Scrum and agile: The perception influencers
Not many years ago, when Agile and Scrum were introduced, they set off a wave of change in the industry.
Scrum had three roles defined – the Product Owner, the Scrum Master, and the Scrum Team.
While the Scrum Master and Product Owner roles were easier to understand, it became difficult to define what Scrum Team was. More so, as the members of the team were supposed to be cross-functional, having all the skills necessary to form a cohesive, self-organizing unit. The Scrum Team had defined ‘developers’ as those who have the responsibility to instill quality in software, by adhering to the definition of ‘Done’.
There was no definition for ‘testers’ and it appeared that the responsibility for quality was delegated to the ‘developer’. The idea behind having a Scrum Team and the developer role, in particular, was to bring efficiency to the team and to discourage any specialized roles. It meant that the same developer would wear the hat of a business analyst, tester, designer, etc. as the team demands.
The justification and relevance
Our understanding of the Scrum Team and the developer’s role has evolved over the years. However, we still continue to be challenged by misconceptions surrounding the developer’s role in testing and the need to eliminate the role of the tester – be it within Scrum Teams or in traditional projects. This topic becomes relevant now as we have a sprawling start-up culture, where such ideas are encouraged.
We recall an experience when one of our customers, a growing start-up, required developers to take on the role of testers.
They had a development team that largely followed an unstructured development process. There were no testers in the team and the developers had the autonomy to make the changes as needed. The bugs were sometimes being fixed in the production environment, even at the cost of crashing the production systems. Some justifications for these decisions were:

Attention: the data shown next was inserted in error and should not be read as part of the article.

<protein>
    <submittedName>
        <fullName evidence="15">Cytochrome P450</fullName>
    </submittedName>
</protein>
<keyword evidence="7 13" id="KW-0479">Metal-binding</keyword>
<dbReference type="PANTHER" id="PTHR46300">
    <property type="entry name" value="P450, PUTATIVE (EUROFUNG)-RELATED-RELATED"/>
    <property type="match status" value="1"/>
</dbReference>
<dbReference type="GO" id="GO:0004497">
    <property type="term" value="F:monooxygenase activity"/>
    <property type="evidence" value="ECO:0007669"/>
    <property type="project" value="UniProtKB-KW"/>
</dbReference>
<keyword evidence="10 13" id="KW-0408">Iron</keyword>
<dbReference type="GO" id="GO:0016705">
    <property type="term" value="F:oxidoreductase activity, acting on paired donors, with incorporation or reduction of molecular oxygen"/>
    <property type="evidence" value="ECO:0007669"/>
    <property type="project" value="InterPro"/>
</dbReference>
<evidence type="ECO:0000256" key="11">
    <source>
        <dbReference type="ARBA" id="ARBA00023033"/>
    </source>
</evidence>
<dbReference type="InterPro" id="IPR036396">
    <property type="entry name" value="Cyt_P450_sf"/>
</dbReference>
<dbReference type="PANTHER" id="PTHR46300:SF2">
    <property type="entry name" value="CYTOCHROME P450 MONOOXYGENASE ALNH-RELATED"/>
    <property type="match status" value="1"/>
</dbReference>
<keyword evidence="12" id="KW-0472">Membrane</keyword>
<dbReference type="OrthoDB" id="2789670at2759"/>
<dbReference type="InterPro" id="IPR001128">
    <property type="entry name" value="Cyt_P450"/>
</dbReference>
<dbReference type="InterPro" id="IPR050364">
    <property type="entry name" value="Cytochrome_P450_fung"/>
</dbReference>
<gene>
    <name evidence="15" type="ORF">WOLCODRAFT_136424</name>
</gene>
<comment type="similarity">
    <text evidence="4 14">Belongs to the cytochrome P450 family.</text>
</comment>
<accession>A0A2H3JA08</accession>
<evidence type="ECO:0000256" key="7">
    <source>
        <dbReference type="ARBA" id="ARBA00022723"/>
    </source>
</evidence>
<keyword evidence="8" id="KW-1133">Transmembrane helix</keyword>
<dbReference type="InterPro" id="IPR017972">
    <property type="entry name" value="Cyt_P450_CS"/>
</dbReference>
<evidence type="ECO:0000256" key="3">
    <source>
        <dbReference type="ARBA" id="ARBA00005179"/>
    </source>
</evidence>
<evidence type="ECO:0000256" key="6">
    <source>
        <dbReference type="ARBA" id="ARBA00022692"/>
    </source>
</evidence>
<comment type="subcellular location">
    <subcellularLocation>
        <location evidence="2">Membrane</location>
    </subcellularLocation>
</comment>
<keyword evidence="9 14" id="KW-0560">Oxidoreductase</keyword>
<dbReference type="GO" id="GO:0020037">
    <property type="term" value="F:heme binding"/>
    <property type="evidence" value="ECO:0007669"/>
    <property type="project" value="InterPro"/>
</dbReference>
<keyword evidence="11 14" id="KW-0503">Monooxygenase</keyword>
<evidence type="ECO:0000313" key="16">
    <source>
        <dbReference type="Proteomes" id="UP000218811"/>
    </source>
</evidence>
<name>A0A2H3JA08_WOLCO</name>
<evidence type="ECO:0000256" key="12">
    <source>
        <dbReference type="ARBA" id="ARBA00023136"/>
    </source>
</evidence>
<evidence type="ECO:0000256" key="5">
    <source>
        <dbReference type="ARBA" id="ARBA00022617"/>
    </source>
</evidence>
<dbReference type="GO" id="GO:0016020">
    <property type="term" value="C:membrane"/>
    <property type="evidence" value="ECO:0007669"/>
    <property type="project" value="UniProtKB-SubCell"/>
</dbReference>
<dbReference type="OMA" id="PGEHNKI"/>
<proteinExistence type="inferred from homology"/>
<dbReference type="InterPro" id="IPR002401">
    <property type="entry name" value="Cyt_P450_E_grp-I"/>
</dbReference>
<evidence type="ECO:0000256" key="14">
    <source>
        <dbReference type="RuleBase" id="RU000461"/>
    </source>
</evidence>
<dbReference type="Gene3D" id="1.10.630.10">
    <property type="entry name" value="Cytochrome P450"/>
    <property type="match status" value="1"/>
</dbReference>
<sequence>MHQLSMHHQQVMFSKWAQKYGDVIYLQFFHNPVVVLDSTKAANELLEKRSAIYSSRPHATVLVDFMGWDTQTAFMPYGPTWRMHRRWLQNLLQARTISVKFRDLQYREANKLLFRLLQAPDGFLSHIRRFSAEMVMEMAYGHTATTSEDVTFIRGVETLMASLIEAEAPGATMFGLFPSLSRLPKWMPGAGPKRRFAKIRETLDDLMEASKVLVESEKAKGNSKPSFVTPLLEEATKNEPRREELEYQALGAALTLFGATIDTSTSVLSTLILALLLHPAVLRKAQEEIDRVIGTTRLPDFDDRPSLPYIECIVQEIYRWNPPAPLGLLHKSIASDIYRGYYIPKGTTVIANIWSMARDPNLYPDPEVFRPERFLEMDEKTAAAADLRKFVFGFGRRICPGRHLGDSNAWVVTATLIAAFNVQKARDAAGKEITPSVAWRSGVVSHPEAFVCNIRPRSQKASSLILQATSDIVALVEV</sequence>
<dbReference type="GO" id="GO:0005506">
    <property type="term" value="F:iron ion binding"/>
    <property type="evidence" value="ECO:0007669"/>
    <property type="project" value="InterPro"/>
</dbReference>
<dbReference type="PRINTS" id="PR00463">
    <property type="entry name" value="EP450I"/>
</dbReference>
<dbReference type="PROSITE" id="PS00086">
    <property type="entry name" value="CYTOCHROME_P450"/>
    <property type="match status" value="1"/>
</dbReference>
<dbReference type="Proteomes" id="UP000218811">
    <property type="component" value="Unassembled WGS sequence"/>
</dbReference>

- Testing was considered the responsibility of developers
- Introducing test engineers would slow down development cycles
- No funds to add test engineers to the project
When our developers were engaged to augment the customer team’s capacity, we had an interesting challenge on hand. Our developers were trained to perform unit and integration testing but relied on testers to carry out the functional and non-functional testing.
As the customer insisted on the ‘No Tester’ culture, we had no option but to follow their defined processes. However, by the end of the first release, we realized a few things. Our developers’ productivity was taking a hit, so much so that the team velocity was going downhill.
The developers had to stretch and put in long hours to complete the committed deliverables. But, more importantly, there were quality issues identified in the release build. While we were extremely concerned with our team’s performance, the customer seemed to empathize with our team and seemed okay with both the productivity and quality of deliverables. We later realized that their development team was also having a similar experience. Our team, however, was getting burnt out and feeling demoralized with the outcome.
Back to the basics
After retrospection, and after discussing with the customer, we decided to introduce testers on an experimental basis, to support our team, at no additional cost. The testers worked in sync with the developers to provide both ad-hoc as well as structured testing, based on the test cases that were reviewed and approved by the customer.
The developers, on the other hand, were focused on building features, performing unit and integration testing at their level, and fixing errors reported by the testers. The outcome of the 2nd release was a big surprise. The team velocity had climbed sprint-on-sprint and they were able to commit and deliver 30% above their initial productivity.
There were no critical or major defects in the release build. Moreover, documented defects were available for root cause analysis and charting out future action plans. The result was encouraging enough for the customer to include testing support for their own development teams as well.
Summarizing our conclusions
Our experience has taught us that:
a). Developers tend to lose focus when they multitask. Multitasking is a classic form of Muda, or wasted effort. It happens when people, systems, or machines frequently switch between contexts. Therefore, as far as developer testing is concerned, it must remain confined to unit and integration testing.
b). The additional cost of adding testers to the team can be justified by improved quality and an increase in the overall productivity of the team. While the disciplined approach may slow down the process initially, it will eventually help improve productivity as a result of reduced rework.
c). Testing is a specialized skill that is honed over the years and mustn’t be taken lightly. It involves several additional tasks that cannot be expected from a developer such as maintaining the sanctity of the QA environment, identifying alternate test scenarios, creating test data, systematically documenting defects and publishing reports, and most importantly, the zeal to find defects without any confirmation bias.
What’s your experience? We’ll be happy to hear which points you agree with and which ones you don’t. In case you have other reasons to believe that developers should be taking over testing, please write to us at email@example.com
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